In the exhibition’s entry area, we’re greeted by cloud images by Shinseungback Kimyonghun, a Korean artists’ collective. It might seem odd that an exhibition entitled EARTH LAB starts off by peering into the heavens, but it’s precisely this point of view that tells us that our observation point here on Earth is, above all, what shapes our perception of the world. Only from our own planet can we consider the clouds from this angle. But the work conveys something else too—we can recognize faces, “Cloud Faces”. These faces that are, normally, barely recognizable pose no problem at all to facial recognition software and a conventional, commercially available camera. And this software algorithm is also what enables our perception to recognize faces where there are none. The fact that we can perceive faces is due, on one hand, to our perceptive faculties, and, on the other, to machines that conjure up for us a world free of emotion and intuition.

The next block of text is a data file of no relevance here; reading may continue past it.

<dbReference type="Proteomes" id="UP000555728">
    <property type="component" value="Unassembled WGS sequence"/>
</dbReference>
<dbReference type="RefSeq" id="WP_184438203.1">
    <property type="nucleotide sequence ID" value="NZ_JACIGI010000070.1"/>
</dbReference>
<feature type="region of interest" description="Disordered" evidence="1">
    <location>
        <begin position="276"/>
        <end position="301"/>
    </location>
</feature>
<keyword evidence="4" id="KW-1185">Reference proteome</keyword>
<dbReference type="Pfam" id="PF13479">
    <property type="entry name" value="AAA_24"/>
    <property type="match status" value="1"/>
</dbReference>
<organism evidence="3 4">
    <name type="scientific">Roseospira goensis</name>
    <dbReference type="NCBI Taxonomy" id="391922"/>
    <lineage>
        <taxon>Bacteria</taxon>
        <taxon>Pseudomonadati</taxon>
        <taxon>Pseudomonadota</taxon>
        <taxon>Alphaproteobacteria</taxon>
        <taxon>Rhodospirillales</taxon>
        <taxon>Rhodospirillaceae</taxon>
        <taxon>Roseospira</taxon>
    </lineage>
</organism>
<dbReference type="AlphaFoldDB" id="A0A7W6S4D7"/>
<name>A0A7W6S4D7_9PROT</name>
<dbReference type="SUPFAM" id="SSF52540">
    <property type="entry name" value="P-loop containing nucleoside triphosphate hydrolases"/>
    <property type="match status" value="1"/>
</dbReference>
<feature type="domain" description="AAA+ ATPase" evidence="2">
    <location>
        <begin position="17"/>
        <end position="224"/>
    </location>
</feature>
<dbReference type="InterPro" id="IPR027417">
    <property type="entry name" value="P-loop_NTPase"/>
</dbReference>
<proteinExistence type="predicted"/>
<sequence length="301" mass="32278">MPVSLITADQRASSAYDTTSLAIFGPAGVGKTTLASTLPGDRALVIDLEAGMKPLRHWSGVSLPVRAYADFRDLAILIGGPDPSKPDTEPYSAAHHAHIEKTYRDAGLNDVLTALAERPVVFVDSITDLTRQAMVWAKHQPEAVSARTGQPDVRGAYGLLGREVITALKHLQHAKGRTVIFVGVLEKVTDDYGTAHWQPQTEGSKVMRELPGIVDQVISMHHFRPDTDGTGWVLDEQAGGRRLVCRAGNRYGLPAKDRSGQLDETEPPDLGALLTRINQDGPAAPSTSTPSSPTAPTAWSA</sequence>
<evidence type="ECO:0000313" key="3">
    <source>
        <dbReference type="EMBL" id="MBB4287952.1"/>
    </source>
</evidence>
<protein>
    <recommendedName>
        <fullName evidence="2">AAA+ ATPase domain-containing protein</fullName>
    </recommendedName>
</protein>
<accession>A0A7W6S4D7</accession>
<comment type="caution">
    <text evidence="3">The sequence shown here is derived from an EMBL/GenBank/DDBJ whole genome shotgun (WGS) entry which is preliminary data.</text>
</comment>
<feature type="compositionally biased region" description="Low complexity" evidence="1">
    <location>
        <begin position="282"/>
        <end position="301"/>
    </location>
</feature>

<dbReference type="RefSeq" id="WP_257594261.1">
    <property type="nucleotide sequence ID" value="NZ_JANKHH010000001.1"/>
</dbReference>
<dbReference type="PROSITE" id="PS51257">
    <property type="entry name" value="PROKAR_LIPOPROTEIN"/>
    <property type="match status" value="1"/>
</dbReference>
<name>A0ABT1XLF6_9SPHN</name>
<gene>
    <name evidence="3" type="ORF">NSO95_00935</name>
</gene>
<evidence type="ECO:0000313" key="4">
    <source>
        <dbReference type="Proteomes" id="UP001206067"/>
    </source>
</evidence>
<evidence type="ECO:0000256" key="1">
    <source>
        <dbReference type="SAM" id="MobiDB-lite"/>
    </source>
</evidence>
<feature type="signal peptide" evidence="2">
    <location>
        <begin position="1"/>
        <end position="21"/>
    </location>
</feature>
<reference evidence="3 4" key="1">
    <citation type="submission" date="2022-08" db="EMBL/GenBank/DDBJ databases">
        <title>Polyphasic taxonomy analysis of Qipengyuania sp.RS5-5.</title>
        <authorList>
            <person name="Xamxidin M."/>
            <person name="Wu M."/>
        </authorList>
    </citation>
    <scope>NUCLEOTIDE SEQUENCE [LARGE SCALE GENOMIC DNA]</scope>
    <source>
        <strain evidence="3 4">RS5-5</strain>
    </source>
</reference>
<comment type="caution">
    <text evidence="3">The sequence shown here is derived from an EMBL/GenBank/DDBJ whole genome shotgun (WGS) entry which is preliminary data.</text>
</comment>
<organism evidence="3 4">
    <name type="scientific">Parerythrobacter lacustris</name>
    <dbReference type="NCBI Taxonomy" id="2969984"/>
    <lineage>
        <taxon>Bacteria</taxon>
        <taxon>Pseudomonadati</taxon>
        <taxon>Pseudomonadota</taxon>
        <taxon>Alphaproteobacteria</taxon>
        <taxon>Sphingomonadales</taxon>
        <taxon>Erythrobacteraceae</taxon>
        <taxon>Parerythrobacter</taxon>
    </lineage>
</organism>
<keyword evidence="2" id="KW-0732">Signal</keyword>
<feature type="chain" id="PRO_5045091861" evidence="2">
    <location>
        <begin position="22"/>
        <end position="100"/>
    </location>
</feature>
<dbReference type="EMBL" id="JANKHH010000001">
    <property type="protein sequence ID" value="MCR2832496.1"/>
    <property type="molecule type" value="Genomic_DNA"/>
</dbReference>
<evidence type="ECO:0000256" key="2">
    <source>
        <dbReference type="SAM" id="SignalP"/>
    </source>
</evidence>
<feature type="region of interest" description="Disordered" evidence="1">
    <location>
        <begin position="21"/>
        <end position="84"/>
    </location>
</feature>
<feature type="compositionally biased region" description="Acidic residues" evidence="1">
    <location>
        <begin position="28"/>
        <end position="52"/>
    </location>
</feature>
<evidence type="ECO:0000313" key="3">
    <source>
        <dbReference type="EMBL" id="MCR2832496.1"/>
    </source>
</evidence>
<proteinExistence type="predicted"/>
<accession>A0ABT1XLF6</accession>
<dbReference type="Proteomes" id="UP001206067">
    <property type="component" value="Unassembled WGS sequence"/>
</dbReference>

Photo credit: Shinseungback Kimyonghun
Algorithms perform computational tasks for us, and computer-supported algorithms calculate our complex realities. But the questions that arise are: What’s behind the algorithms, and whether that which some computational sequences generate is more along the lines of non-knowledge?
A work by Austrian artist Leo Peschta goes a step further. “Zermesser” is by all means a measuring instrument, albeit one that measures spaces and then immediately discards the data. A process of measuring for measuring’s sake seems, on one hand, to symbolize the high expectations invested in empirically gathered measurement data and, at the same time, takes systematic measuring to the point of absurdity and thereby enunciates the artist’s opinion that not everything on our planet can be measured.
Photo credit: Leo Peschta
A measurement of Ars Electronica Linz is the bold undertaking of Polish artist Marek Straszak. His installation “ARS Recollected” visualizes an archive of data and uses infographics, animation, video mapping and kinetic objects to demonstrate how measurements and data can be experienced.
Photo credit: Florian Voggeneder
… and about Coincidence